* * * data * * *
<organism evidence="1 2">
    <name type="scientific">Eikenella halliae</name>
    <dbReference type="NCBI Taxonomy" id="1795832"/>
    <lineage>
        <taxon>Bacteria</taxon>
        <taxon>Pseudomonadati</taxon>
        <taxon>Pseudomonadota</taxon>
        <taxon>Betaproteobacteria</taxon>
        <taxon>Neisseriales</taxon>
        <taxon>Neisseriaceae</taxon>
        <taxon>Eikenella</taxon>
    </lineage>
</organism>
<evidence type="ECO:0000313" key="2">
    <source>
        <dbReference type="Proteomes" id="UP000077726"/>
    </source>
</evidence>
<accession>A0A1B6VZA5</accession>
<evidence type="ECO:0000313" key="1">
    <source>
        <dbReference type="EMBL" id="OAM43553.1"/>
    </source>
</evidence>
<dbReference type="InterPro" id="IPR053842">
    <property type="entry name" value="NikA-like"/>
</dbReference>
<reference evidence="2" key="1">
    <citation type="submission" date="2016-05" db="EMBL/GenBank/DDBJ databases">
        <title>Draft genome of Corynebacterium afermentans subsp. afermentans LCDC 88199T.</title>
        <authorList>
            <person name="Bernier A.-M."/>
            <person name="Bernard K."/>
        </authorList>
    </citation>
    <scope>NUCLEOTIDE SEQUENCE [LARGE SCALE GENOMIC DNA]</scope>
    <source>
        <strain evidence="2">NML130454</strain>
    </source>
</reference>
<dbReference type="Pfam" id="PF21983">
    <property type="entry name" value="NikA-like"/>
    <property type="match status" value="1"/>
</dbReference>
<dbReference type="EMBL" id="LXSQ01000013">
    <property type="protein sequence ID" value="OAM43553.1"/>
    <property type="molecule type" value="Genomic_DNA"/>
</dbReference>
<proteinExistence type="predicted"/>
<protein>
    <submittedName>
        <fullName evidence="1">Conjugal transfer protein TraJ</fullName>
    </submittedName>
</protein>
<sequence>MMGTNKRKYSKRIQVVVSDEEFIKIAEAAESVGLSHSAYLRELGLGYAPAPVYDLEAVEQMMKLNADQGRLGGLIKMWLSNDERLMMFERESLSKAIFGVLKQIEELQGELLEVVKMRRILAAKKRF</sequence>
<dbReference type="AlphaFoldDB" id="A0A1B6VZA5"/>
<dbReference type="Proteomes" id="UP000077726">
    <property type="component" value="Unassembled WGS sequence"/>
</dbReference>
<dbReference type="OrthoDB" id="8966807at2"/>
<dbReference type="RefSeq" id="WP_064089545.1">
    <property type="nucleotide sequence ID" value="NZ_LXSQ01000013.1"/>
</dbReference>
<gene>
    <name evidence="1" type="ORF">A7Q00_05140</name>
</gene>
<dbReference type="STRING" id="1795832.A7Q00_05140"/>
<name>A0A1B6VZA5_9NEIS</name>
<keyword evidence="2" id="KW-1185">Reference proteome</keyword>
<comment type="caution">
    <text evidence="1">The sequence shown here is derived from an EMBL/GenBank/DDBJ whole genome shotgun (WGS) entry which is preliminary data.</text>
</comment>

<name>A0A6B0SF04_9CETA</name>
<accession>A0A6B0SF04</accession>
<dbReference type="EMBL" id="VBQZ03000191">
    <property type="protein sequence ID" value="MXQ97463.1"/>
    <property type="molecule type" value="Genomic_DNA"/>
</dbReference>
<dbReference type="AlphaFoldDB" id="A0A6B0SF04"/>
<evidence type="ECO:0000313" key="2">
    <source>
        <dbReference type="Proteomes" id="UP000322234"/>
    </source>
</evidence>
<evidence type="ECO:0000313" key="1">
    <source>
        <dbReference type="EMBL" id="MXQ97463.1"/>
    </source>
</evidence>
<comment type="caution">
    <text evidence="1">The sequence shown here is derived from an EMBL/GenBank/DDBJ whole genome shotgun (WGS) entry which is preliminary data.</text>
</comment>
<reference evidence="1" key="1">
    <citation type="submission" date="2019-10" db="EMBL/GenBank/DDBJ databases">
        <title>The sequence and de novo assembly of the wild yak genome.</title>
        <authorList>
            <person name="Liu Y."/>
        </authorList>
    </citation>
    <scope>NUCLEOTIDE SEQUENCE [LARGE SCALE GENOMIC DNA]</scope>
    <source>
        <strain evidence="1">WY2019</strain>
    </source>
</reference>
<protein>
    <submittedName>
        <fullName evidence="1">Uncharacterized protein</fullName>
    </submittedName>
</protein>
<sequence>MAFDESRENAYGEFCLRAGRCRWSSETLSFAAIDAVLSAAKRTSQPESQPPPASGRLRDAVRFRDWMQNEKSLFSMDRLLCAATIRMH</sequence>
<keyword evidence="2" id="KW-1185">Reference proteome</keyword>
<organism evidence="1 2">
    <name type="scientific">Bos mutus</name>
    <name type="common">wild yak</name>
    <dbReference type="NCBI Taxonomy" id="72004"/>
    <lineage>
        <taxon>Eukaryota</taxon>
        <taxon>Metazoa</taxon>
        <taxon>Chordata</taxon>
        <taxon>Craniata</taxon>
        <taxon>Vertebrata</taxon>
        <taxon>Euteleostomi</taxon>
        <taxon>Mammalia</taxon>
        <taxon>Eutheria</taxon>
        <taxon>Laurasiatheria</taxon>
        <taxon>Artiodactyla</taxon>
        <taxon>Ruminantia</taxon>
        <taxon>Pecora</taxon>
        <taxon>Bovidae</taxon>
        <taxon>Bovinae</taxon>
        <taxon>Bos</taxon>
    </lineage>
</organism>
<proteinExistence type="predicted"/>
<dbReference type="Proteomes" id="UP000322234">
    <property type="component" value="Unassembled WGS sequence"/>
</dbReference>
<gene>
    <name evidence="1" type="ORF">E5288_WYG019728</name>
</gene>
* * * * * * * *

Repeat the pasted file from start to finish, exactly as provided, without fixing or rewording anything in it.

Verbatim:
<organism evidence="1 2">
    <name type="scientific">Eikenella halliae</name>
    <dbReference type="NCBI Taxonomy" id="1795832"/>
    <lineage>
        <taxon>Bacteria</taxon>
        <taxon>Pseudomonadati</taxon>
        <taxon>Pseudomonadota</taxon>
        <taxon>Betaproteobacteria</taxon>
        <taxon>Neisseriales</taxon>
        <taxon>Neisseriaceae</taxon>
        <taxon>Eikenella</taxon>
    </lineage>
</organism>
<evidence type="ECO:0000313" key="2">
    <source>
        <dbReference type="Proteomes" id="UP000077726"/>
    </source>
</evidence>
<accession>A0A1B6VZA5</accession>
<evidence type="ECO:0000313" key="1">
    <source>
        <dbReference type="EMBL" id="OAM43553.1"/>
    </source>
</evidence>
<dbReference type="InterPro" id="IPR053842">
    <property type="entry name" value="NikA-like"/>
</dbReference>
<reference evidence="2" key="1">
    <citation type="submission" date="2016-05" db="EMBL/GenBank/DDBJ databases">
        <title>Draft genome of Corynebacterium afermentans subsp. afermentans LCDC 88199T.</title>
        <authorList>
            <person name="Bernier A.-M."/>
            <person name="Bernard K."/>
        </authorList>
    </citation>
    <scope>NUCLEOTIDE SEQUENCE [LARGE SCALE GENOMIC DNA]</scope>
    <source>
        <strain evidence="2">NML130454</strain>
    </source>
</reference>
<dbReference type="Pfam" id="PF21983">
    <property type="entry name" value="NikA-like"/>
    <property type="match status" value="1"/>
</dbReference>
<dbReference type="EMBL" id="LXSQ01000013">
    <property type="protein sequence ID" value="OAM43553.1"/>
    <property type="molecule type" value="Genomic_DNA"/>
</dbReference>
<proteinExistence type="predicted"/>
<protein>
    <submittedName>
        <fullName evidence="1">Conjugal transfer protein TraJ</fullName>
    </submittedName>
</protein>
<sequence>MMGTNKRKYSKRIQVVVSDEEFIKIAEAAESVGLSHSAYLRELGLGYAPAPVYDLEAVEQMMKLNADQGRLGGLIKMWLSNDERLMMFERESLSKAIFGVLKQIEELQGELLEVVKMRRILAAKKRF</sequence>
<dbReference type="AlphaFoldDB" id="A0A1B6VZA5"/>
<dbReference type="Proteomes" id="UP000077726">
    <property type="component" value="Unassembled WGS sequence"/>
</dbReference>
<dbReference type="OrthoDB" id="8966807at2"/>
<dbReference type="RefSeq" id="WP_064089545.1">
    <property type="nucleotide sequence ID" value="NZ_LXSQ01000013.1"/>
</dbReference>
<gene>
    <name evidence="1" type="ORF">A7Q00_05140</name>
</gene>
<dbReference type="STRING" id="1795832.A7Q00_05140"/>
<name>A0A1B6VZA5_9NEIS</name>
<keyword evidence="2" id="KW-1185">Reference proteome</keyword>
<comment type="caution">
    <text evidence="1">The sequence shown here is derived from an EMBL/GenBank/DDBJ whole genome shotgun (WGS) entry which is preliminary data.</text>
</comment>

<name>A0A6B0SF04_9CETA</name>
<accession>A0A6B0SF04</accession>
<dbReference type="EMBL" id="VBQZ03000191">
    <property type="protein sequence ID" value="MXQ97463.1"/>
    <property type="molecule type" value="Genomic_DNA"/>
</dbReference>
<dbReference type="AlphaFoldDB" id="A0A6B0SF04"/>
<evidence type="ECO:0000313" key="2">
    <source>
        <dbReference type="Proteomes" id="UP000322234"/>
    </source>
</evidence>
<evidence type="ECO:0000313" key="1">
    <source>
        <dbReference type="EMBL" id="MXQ97463.1"/>
    </source>
</evidence>
<comment type="caution">
    <text evidence="1">The sequence shown here is derived from an EMBL/GenBank/DDBJ whole genome shotgun (WGS) entry which is preliminary data.</text>
</comment>
<reference evidence="1" key="1">
    <citation type="submission" date="2019-10" db="EMBL/GenBank/DDBJ databases">
        <title>The sequence and de novo assembly of the wild yak genome.</title>
        <authorList>
            <person name="Liu Y."/>
        </authorList>
    </citation>
    <scope>NUCLEOTIDE SEQUENCE [LARGE SCALE GENOMIC DNA]</scope>
    <source>
        <strain evidence="1">WY2019</strain>
    </source>
</reference>
<protein>
    <submittedName>
        <fullName evidence="1">Uncharacterized protein</fullName>
    </submittedName>
</protein>
<sequence>MAFDESRENAYGEFCLRAGRCRWSSETLSFAAIDAVLSAAKRTSQPESQPPPASGRLRDAVRFRDWMQNEKSLFSMDRLLCAATIRMH</sequence>
<keyword evidence="2" id="KW-1185">Reference proteome</keyword>
<organism evidence="1 2">
    <name type="scientific">Bos mutus</name>
    <name type="common">wild yak</name>
    <dbReference type="NCBI Taxonomy" id="72004"/>
    <lineage>
        <taxon>Eukaryota</taxon>
        <taxon>Metazoa</taxon>
        <taxon>Chordata</taxon>
        <taxon>Craniata</taxon>
        <taxon>Vertebrata</taxon>
        <taxon>Euteleostomi</taxon>
        <taxon>Mammalia</taxon>
        <taxon>Eutheria</taxon>
        <taxon>Laurasiatheria</taxon>
        <taxon>Artiodactyla</taxon>
        <taxon>Ruminantia</taxon>
        <taxon>Pecora</taxon>
        <taxon>Bovidae</taxon>
        <taxon>Bovinae</taxon>
        <taxon>Bos</taxon>
    </lineage>
</organism>
<proteinExistence type="predicted"/>
<dbReference type="Proteomes" id="UP000322234">
    <property type="component" value="Unassembled WGS sequence"/>
</dbReference>
<gene>
    <name evidence="1" type="ORF">E5288_WYG019728</name>
</gene>